This article was originally published on DZone.
Going towards minimalism
After first using fat Docker containers to build PAAS like capabilities I have now switched my thinking towards simpler containers. The size of the core-container crept to over a gigabyte whereas microcontainers can be kept very small, in the megabytes or tens of megabytes range instead of hundreds of megabytes.
Contained standalone services
If a container was small enough it would enable a Microservice per Microcontainer kind of pattern. Combined with service registration and discovery with a mechanism like Consul it would provide a lot of flexibility in distributing services. If a service contains the runtime as well then getting them to run would equal to just firing up the container and having it register itself.
If the container networking is provided by for example Weave, the services could be distributed over multiple hosts or cloud providers.
Basebox for Microcontainers
BusyBox is a commonly used as a minimal Linux image in for example routers and embedded systems. A very good Docker implementation can be found from progrium/busybox. It also has the project that can be used to create a new base BusyBox image, but that’s anything but trivial with heaps of configuration options. For this exercise the container image progrium provides in the Docker.io registry is sufficient.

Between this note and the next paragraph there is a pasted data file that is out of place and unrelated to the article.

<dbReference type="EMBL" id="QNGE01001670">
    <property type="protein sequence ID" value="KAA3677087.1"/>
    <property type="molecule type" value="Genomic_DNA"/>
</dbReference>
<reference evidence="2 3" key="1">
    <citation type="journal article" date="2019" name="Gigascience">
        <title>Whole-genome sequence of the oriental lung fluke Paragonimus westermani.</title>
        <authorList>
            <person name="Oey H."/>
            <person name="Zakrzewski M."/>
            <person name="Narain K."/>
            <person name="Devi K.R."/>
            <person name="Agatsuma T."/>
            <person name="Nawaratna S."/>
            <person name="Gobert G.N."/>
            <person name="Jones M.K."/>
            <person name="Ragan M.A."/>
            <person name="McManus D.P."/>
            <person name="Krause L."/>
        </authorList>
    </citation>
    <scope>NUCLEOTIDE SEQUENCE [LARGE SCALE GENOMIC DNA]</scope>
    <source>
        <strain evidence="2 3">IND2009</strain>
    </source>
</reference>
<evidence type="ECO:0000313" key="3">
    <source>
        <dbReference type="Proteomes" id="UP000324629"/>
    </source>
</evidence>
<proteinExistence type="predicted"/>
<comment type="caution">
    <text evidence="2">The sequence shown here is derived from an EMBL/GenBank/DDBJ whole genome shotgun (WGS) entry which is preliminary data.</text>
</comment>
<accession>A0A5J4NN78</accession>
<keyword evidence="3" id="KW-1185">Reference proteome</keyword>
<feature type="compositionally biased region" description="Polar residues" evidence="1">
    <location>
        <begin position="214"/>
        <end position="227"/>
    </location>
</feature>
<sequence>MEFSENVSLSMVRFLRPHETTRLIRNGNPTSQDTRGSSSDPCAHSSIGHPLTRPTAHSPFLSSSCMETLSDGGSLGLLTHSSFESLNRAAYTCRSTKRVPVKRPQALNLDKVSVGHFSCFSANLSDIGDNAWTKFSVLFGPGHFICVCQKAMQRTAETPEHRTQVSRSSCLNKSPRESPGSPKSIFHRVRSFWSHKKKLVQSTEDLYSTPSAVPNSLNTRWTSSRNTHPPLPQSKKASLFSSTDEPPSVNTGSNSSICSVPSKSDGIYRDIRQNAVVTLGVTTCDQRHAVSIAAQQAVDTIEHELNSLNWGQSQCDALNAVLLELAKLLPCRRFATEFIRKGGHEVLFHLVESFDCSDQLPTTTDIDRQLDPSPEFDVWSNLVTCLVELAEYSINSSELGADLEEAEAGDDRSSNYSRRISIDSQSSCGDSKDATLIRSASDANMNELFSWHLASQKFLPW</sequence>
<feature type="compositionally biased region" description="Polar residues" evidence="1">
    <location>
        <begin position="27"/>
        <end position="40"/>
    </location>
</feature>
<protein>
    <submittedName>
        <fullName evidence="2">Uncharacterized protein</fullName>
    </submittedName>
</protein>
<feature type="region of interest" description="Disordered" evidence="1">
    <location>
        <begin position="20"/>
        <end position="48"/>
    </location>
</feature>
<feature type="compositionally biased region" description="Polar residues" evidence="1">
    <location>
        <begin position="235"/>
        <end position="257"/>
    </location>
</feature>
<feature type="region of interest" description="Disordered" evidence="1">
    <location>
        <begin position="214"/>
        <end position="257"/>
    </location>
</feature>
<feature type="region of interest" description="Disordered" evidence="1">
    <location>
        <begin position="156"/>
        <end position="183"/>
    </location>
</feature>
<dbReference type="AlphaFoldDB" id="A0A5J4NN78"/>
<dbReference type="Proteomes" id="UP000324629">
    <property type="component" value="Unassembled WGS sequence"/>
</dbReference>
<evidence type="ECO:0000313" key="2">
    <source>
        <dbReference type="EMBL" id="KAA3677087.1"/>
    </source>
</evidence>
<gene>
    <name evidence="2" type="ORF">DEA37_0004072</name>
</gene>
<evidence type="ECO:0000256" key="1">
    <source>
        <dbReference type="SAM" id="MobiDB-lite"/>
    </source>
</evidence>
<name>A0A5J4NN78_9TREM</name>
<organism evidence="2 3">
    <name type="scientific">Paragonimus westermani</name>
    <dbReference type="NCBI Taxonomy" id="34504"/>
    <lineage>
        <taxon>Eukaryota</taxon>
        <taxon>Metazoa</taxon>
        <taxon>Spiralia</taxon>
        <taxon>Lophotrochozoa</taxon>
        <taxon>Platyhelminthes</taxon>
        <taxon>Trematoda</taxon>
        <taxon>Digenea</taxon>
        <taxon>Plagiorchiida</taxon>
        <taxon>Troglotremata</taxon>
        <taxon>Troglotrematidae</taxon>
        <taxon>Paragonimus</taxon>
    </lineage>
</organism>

The progrium/busybox Docker image includes opkg as the package manager. There are quite a few packages, but the most active development seems to be aimed towards ARM and not x86_64 architecture.
Getting node to run in a Microcontainer
For testing the Microservices pattern I decided to try to get node running as creating a test application would be trivial. After checking the opkg registries I couldn’t find a prepackaged node for the x86_64 architecture anywhere.
As the virtualized Ubuntu image I use as the Docker host has the same x86_64 architecture as the BusyBox container, the same libraries and executables can be used.
Checking the linked libraries
The linked libraries of an executable can be checked with the
ldd command. I
installed node on the host and running
ldd there gives the following result:
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vagrant@node1:~$ ldd /usr/bin/node linux-vdso.so.1 => (0x00007fffdd5fe000) libdl.so.2 => /lib/x86_64-linux-gnu/libdl.so.2 (0x00007f41e8f3f000) librt.so.1 => /lib/x86_64-linux-gnu/librt.so.1 (0x00007f41e8d37000) libstdc++.so.6 => /usr/lib/x86_64-linux-gnu/libstdc++.so.6 (0x00007f41e8a32000) libm.so.6 => /lib/x86_64-linux-gnu/libm.so.6 (0x00007f41e872c000) libgcc_s.so.1 => /lib/x86_64-linux-gnu/libgcc_s.so.1 (0x00007f41e8516000) libpthread.so.0 => /lib/x86_64-linux-gnu/libpthread.so.0 (0x00007f41e82f7000) libc.so.6 => /lib/x86_64-linux-gnu/libc.so.6 (0x00007f41e7f31000) /lib64/ld-linux-x86-64.so.2 (0x00007f41e914b000)